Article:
In order to control the viscosity of the ink, solvent from a solvent reservoir 29 can be added to the ink reservoir 1, to dilute the ink therein. This is done by opening a solvent top-up valve 31, which connects the solvent reservoir 29 with a suction input of the suction device 23. This places the valves in pattern 4, "top-up". Solvent is then sucked into the suction device 23 and joins the ink returning to the ink reservoir 1.
A purge line 33 connects the ink gun 15 with the ink reservoir 1 through a purge valve 35. In valve pattern 2 "purge", the purge valve 35 is opened to permit ink to flow through the feed valve 11 along the feed line 13, through the ink gun 15, along the purge line 33, through the purge valve 35 and into the ink reservoir 1. This may be done to purge the ink gun 15 and the feed line 13 of any air before the stream of ink drops 19 is started during a start-up procedure for the printer. Additionally, in valve pattern 3 "nozzle suction" the purge valve 35 connects the purge line 33 to the gutter valve 27, and the gutter valve 27 connects the purge valve 35 to the suction device 23, in order to apply suction to the ink gun 15. This nozzle suction mode can be used to provide a quick and clean turn-off of the stream of ink drops 19 during a shut-down operation.
The above operations of the ink supply system of FIG. 1 are in accordance with the description of the above-mentioned PCT application, and are described in greater detail therein.
In order to permit the ink gun 15 to be flushed with solvent, for cleaning, a flush valve 37 is provided. The flushing operation has two stages.
In the first stage, the valves are put in pattern 5 "flush". The connections through the valves in this state are shown in FIG. 5. In this valve pattern, the flush valve 37 is opened, and the feed valve 11 is switched to pass solvent from the flush valve 37 into the feed line 13. The gutter valve 27 and the purge valve 35 are placed in the same positions as for the "nozzle suction" valve pattern, so that suction pressure from the suction device 23 is applied through the gutter valve 27 and the purge valve 35 to the purge line 33. Since the nozzle aperture of the ink gun 15 is very small, the suction pressure is applied through the ink gun 15 to the feed line 13, and in this way solvent is sucked from the solvent reservoir 29 through the flush valve 37 and the feed valve 11 into the feed line 13. Preferably, this stage is held for long enough to permit solvent to travel the length of the feed line 13, and pass through the ink gun 15 into the purge line 33, flushing at least a part of the internal ink passages of the ink gun 15.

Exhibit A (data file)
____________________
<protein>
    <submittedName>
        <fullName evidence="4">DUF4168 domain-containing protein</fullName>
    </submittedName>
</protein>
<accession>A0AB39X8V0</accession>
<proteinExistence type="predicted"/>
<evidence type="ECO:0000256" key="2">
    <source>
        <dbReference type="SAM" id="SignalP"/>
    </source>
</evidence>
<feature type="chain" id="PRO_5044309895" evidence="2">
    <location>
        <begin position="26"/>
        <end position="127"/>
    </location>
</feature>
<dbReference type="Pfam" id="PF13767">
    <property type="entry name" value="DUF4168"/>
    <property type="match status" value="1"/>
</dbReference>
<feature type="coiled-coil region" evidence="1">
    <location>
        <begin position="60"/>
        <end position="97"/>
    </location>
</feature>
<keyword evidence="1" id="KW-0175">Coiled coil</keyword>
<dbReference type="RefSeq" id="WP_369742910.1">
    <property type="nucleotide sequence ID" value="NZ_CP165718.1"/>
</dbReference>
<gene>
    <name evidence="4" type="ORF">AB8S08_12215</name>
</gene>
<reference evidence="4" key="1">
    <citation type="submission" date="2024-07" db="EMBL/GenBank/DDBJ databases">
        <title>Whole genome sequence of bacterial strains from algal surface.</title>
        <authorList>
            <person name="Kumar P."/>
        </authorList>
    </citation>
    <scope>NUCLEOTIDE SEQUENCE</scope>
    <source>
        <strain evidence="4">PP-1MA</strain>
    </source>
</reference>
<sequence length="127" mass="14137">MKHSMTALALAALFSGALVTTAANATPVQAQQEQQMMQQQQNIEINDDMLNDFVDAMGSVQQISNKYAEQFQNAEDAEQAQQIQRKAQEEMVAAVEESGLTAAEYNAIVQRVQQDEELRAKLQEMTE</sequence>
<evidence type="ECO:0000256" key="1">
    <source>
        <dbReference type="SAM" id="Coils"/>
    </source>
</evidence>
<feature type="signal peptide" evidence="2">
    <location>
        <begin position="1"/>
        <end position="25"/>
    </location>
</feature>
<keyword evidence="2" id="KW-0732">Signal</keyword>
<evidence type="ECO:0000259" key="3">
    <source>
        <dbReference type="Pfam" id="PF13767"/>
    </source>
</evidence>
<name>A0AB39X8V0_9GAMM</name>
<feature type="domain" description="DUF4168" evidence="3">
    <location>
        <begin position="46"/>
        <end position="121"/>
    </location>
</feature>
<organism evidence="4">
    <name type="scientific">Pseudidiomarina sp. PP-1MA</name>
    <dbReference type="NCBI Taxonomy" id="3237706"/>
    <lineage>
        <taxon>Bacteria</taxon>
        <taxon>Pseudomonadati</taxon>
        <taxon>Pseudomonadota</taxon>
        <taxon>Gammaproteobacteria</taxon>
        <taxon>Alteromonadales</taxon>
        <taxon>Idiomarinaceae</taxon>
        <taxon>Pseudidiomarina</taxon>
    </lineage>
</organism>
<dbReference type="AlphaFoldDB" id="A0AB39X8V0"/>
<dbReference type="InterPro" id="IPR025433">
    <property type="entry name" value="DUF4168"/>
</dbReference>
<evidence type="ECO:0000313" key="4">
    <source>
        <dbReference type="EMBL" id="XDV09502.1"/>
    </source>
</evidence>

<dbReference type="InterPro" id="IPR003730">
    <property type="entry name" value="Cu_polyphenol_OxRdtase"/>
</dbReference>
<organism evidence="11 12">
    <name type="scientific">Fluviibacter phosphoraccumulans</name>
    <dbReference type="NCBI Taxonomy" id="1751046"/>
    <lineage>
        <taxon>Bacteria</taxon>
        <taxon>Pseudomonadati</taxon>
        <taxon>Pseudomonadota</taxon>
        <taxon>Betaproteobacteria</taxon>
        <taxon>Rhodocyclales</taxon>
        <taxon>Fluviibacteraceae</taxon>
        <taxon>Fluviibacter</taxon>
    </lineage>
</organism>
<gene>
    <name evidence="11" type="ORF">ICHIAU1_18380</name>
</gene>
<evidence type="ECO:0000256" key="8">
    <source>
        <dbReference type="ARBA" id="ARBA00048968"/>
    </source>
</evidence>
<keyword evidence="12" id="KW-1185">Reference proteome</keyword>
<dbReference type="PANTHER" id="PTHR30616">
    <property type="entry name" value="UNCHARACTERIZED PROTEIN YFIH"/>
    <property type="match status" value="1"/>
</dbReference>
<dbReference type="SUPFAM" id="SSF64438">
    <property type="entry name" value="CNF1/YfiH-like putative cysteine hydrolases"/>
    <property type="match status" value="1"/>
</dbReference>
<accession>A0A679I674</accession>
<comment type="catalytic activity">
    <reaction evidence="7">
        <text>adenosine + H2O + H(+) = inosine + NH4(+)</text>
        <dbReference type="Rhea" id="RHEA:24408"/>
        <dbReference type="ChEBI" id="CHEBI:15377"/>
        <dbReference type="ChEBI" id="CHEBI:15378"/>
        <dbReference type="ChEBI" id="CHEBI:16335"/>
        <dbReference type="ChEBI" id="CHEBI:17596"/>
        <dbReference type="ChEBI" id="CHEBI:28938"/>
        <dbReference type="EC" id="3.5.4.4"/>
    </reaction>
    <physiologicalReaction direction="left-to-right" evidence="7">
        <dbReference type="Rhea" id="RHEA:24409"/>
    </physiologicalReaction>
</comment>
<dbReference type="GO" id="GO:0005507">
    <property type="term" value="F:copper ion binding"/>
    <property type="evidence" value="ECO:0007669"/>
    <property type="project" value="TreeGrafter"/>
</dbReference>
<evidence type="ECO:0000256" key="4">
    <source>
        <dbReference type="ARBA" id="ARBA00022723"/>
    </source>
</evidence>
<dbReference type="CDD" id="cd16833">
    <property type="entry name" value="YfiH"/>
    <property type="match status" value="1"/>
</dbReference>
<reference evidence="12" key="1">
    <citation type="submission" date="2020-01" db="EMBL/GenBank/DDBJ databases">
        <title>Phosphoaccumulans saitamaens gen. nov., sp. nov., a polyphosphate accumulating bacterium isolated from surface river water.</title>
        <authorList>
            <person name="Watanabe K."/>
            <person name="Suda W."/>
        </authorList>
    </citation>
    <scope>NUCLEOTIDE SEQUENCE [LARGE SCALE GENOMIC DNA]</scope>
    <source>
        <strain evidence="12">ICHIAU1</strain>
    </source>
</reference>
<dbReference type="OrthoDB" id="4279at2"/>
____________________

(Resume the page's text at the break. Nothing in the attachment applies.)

In the second stage of the flushing operation, the valves are placed in the normal "run" pattern (FIG. 4), in which both the purge line 33 and the supply of solvent from the solvent reservoir 29 are shut off, and ink is applied under pressure from the pump 5 through the feed valve 11 to the feed line 13 while suction pressure is applied from the suction device 23 through the gutter valve 27 to the gutter 21. During this stage of the flushing operation, ink is driven into the feed line 13, forcing the solvent in the feed line 13 out through the nozzle of the ink gun 15, so as to flush the nozzle.
In this way, the only additional components required to provide the print head flushing operation are the flush valve 37 and the lines connecting this valve to the solvent reservoir 29 and the feed valve 11. The use of the suction device 23 and the ink pressurising pump 5 to drive the solvent along the feed line 13 and out through the nozzle of the ink gun 15 avoids the need to provide a separate pump to drive the solvent. This reduces the complexity, size and heat generation of the ink system. Additionally, by supplying the flushing solvent to the ink gun 15 along the feed line 13, and removing it along the purge line 33 or the gutter line 25, the need to provide one or more solvent lines to the print head 17 is avoided.